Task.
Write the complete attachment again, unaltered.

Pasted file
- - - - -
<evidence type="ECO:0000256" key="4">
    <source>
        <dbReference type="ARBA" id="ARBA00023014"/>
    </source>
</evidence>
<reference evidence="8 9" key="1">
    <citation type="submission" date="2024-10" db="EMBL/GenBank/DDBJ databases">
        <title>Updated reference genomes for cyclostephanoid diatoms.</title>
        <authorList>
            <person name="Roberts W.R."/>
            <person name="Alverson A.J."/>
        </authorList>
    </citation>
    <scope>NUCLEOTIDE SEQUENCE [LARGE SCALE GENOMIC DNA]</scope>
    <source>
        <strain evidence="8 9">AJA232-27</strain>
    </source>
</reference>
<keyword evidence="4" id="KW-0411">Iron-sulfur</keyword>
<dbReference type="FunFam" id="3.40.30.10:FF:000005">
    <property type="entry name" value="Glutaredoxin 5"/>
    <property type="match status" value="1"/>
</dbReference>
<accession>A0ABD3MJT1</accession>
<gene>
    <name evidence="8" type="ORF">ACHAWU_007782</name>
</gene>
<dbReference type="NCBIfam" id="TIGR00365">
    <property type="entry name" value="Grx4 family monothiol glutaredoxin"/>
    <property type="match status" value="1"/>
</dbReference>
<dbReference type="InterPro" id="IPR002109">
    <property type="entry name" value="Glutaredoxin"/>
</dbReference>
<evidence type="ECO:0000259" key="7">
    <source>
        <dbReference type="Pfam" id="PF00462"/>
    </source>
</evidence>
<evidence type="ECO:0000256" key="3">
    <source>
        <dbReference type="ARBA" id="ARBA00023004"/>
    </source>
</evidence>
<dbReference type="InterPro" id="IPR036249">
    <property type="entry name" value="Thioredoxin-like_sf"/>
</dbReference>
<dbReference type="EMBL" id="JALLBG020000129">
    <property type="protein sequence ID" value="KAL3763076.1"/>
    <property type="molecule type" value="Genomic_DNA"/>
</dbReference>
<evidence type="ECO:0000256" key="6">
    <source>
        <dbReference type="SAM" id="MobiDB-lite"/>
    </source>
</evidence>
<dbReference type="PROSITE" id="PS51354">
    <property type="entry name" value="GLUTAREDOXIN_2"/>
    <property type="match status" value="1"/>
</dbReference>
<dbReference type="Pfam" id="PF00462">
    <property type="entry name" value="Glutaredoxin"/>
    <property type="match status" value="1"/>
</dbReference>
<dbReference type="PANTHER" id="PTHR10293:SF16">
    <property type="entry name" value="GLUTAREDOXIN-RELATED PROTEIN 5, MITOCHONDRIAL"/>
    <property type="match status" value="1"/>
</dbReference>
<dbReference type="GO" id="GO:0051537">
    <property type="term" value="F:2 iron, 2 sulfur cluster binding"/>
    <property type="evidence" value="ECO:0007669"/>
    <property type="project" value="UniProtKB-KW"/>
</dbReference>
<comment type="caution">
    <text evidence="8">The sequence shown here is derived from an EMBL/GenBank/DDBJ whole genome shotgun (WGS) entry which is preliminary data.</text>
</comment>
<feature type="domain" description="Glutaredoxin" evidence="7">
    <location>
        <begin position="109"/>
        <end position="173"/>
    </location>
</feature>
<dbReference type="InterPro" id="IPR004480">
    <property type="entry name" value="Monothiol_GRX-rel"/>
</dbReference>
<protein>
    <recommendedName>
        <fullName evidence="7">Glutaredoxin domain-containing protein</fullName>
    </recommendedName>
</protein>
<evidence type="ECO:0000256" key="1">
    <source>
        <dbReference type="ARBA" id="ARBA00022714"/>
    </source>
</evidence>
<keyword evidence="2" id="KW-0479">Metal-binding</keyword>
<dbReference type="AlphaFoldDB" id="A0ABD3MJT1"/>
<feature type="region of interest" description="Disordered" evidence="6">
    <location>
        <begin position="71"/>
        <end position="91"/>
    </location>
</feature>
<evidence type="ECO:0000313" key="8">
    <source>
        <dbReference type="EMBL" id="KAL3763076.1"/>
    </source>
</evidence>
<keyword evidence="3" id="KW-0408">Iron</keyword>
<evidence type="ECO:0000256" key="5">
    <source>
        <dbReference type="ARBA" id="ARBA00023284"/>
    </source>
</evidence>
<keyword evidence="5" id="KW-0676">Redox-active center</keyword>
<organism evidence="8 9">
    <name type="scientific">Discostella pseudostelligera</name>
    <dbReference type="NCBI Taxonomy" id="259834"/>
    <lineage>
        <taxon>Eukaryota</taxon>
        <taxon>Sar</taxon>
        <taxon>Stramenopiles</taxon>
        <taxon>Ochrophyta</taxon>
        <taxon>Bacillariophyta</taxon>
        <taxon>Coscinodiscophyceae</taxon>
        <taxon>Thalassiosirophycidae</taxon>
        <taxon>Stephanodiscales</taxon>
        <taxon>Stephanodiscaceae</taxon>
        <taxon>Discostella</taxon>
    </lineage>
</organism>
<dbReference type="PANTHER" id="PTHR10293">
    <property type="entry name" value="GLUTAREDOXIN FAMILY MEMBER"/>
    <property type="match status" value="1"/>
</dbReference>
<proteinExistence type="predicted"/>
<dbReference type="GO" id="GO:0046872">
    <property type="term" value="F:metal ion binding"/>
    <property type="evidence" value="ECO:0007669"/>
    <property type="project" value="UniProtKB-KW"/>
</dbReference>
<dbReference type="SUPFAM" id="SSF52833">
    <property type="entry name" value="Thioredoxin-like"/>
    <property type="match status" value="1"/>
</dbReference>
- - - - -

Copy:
<evidence type="ECO:0000256" key="4">
    <source>
        <dbReference type="ARBA" id="ARBA00023014"/>
    </source>
</evidence>
<reference evidence="8 9" key="1">
    <citation type="submission" date="2024-10" db="EMBL/GenBank/DDBJ databases">
        <title>Updated reference genomes for cyclostephanoid diatoms.</title>
        <authorList>
            <person name="Roberts W.R."/>
            <person name="Alverson A.J."/>
        </authorList>
    </citation>
    <scope>NUCLEOTIDE SEQUENCE [LARGE SCALE GENOMIC DNA]</scope>
    <source>
        <strain evidence="8 9">AJA232-27</strain>
    </source>
</reference>
<keyword evidence="4" id="KW-0411">Iron-sulfur</keyword>
<dbReference type="FunFam" id="3.40.30.10:FF:000005">
    <property type="entry name" value="Glutaredoxin 5"/>
    <property type="match status" value="1"/>
</dbReference>
<accession>A0ABD3MJT1</accession>
<gene>
    <name evidence="8" type="ORF">ACHAWU_007782</name>
</gene>
<dbReference type="NCBIfam" id="TIGR00365">
    <property type="entry name" value="Grx4 family monothiol glutaredoxin"/>
    <property type="match status" value="1"/>
</dbReference>
<dbReference type="InterPro" id="IPR002109">
    <property type="entry name" value="Glutaredoxin"/>
</dbReference>
<evidence type="ECO:0000259" key="7">
    <source>
        <dbReference type="Pfam" id="PF00462"/>
    </source>
</evidence>
<evidence type="ECO:0000256" key="3">
    <source>
        <dbReference type="ARBA" id="ARBA00023004"/>
    </source>
</evidence>
<dbReference type="InterPro" id="IPR036249">
    <property type="entry name" value="Thioredoxin-like_sf"/>
</dbReference>
<dbReference type="EMBL" id="JALLBG020000129">
    <property type="protein sequence ID" value="KAL3763076.1"/>
    <property type="molecule type" value="Genomic_DNA"/>
</dbReference>
<evidence type="ECO:0000256" key="6">
    <source>
        <dbReference type="SAM" id="MobiDB-lite"/>
    </source>
</evidence>
<dbReference type="PROSITE" id="PS51354">
    <property type="entry name" value="GLUTAREDOXIN_2"/>
    <property type="match status" value="1"/>
</dbReference>
<dbReference type="Pfam" id="PF00462">
    <property type="entry name" value="Glutaredoxin"/>
    <property type="match status" value="1"/>
</dbReference>
<dbReference type="PANTHER" id="PTHR10293:SF16">
    <property type="entry name" value="GLUTAREDOXIN-RELATED PROTEIN 5, MITOCHONDRIAL"/>
    <property type="match status" value="1"/>
</dbReference>
<dbReference type="GO" id="GO:0051537">
    <property type="term" value="F:2 iron, 2 sulfur cluster binding"/>
    <property type="evidence" value="ECO:0007669"/>
    <property type="project" value="UniProtKB-KW"/>
</dbReference>
<comment type="caution">
    <text evidence="8">The sequence shown here is derived from an EMBL/GenBank/DDBJ whole genome shotgun (WGS) entry which is preliminary data.</text>
</comment>
<feature type="domain" description="Glutaredoxin" evidence="7">
    <location>
        <begin position="109"/>
        <end position="173"/>
    </location>
</feature>
<dbReference type="InterPro" id="IPR004480">
    <property type="entry name" value="Monothiol_GRX-rel"/>
</dbReference>
<protein>
    <recommendedName>
        <fullName evidence="7">Glutaredoxin domain-containing protein</fullName>
    </recommendedName>
</protein>
<evidence type="ECO:0000256" key="1">
    <source>
        <dbReference type="ARBA" id="ARBA00022714"/>
    </source>
</evidence>
<keyword evidence="2" id="KW-0479">Metal-binding</keyword>
<dbReference type="AlphaFoldDB" id="A0ABD3MJT1"/>
<feature type="region of interest" description="Disordered" evidence="6">
    <location>
        <begin position="71"/>
        <end position="91"/>
    </location>
</feature>
<evidence type="ECO:0000313" key="8">
    <source>
        <dbReference type="EMBL" id="KAL3763076.1"/>
    </source>
</evidence>
<keyword evidence="3" id="KW-0408">Iron</keyword>
<evidence type="ECO:0000256" key="5">
    <source>
        <dbReference type="ARBA" id="ARBA00023284"/>
    </source>
</evidence>
<keyword evidence="5" id="KW-0676">Redox-active center</keyword>
<organism evidence="8 9">
    <name type="scientific">Discostella pseudostelligera</name>
    <dbReference type="NCBI Taxonomy" id="259834"/>
    <lineage>
        <taxon>Eukaryota</taxon>
        <taxon>Sar</taxon>
        <taxon>Stramenopiles</taxon>
        <taxon>Ochrophyta</taxon>
        <taxon>Bacillariophyta</taxon>
        <taxon>Coscinodiscophyceae</taxon>
        <taxon>Thalassiosirophycidae</taxon>
        <taxon>Stephanodiscales</taxon>
        <taxon>Stephanodiscaceae</taxon>
        <taxon>Discostella</taxon>
    </lineage>
</organism>
<dbReference type="PANTHER" id="PTHR10293">
    <property type="entry name" value="GLUTAREDOXIN FAMILY MEMBER"/>
    <property type="match status" value="1"/>
</dbReference>
<proteinExistence type="predicted"/>
<dbReference type="GO" id="GO:0046872">
    <property type="term" value="F:metal ion binding"/>
    <property type="evidence" value="ECO:0007669"/>
    <property type="project" value="UniProtKB-KW"/>
</dbReference>
<dbReference type="SUPFAM" id="SSF52833">
    <property type="entry name" value="Thioredoxin-like"/>
    <property type="match status" value="1"/>
</dbReference>